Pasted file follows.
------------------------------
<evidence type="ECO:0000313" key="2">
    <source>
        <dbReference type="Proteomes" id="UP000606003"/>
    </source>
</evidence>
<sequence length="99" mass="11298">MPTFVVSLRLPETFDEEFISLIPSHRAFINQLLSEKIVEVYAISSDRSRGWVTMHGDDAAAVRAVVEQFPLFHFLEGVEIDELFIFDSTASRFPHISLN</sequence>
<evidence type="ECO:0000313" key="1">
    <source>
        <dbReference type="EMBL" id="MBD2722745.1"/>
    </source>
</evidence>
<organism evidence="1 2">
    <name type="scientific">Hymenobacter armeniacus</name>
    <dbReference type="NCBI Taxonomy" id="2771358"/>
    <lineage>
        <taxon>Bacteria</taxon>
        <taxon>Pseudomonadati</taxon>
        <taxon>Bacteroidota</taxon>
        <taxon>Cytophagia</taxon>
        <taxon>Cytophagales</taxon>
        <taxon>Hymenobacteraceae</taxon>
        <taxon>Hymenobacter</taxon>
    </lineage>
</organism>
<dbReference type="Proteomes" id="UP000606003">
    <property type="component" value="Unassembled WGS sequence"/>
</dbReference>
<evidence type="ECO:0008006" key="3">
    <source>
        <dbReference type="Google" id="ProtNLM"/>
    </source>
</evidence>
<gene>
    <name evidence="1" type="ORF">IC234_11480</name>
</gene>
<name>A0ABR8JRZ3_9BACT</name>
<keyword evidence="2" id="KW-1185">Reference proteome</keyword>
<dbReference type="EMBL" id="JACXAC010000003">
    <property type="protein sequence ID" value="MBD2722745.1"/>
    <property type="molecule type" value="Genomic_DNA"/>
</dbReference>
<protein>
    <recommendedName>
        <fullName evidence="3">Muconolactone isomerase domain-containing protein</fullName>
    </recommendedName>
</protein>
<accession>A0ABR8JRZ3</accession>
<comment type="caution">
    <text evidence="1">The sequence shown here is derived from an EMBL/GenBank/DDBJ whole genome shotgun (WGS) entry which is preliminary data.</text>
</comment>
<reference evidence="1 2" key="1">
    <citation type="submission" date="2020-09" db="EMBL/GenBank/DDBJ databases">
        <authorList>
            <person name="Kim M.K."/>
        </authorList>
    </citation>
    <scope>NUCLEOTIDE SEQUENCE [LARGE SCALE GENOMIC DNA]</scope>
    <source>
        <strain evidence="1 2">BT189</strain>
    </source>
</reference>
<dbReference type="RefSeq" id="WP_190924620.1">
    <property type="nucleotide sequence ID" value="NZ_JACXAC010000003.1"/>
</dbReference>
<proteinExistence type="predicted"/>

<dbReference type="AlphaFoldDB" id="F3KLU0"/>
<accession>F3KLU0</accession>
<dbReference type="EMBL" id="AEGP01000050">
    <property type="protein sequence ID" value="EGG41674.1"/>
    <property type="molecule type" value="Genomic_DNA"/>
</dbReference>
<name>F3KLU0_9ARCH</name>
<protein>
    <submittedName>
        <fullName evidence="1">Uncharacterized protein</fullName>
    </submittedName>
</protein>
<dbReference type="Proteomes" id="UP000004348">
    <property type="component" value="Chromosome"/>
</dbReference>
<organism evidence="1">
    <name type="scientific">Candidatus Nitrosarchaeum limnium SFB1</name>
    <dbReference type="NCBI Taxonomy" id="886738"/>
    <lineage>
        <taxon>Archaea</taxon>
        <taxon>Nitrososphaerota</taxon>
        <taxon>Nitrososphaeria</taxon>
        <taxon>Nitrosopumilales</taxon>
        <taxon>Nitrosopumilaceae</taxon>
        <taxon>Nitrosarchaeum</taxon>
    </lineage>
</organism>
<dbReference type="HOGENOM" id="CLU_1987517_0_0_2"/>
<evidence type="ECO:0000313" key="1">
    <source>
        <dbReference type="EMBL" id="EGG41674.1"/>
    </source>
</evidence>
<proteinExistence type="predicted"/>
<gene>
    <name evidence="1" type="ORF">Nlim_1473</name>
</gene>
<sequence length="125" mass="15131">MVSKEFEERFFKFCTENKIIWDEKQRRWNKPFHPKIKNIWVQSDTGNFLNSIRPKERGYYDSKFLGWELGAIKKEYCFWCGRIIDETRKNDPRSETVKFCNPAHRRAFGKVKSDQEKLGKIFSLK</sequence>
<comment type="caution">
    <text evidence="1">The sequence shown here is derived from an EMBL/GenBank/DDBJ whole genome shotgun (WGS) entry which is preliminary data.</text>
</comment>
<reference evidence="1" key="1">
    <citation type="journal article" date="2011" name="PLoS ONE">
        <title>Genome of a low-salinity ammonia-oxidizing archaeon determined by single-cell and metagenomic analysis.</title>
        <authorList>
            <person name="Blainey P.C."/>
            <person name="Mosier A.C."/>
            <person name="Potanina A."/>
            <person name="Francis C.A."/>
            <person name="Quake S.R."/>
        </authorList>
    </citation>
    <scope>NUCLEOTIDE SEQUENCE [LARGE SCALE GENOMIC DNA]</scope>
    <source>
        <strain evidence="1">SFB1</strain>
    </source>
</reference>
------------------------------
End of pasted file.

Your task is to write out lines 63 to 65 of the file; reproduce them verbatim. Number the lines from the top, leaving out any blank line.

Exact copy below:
    <property type="nucleotide sequence ID" value="NZ_JACXAC010000003.1"/>
</dbReference>
<proteinExistence type="predicted"/>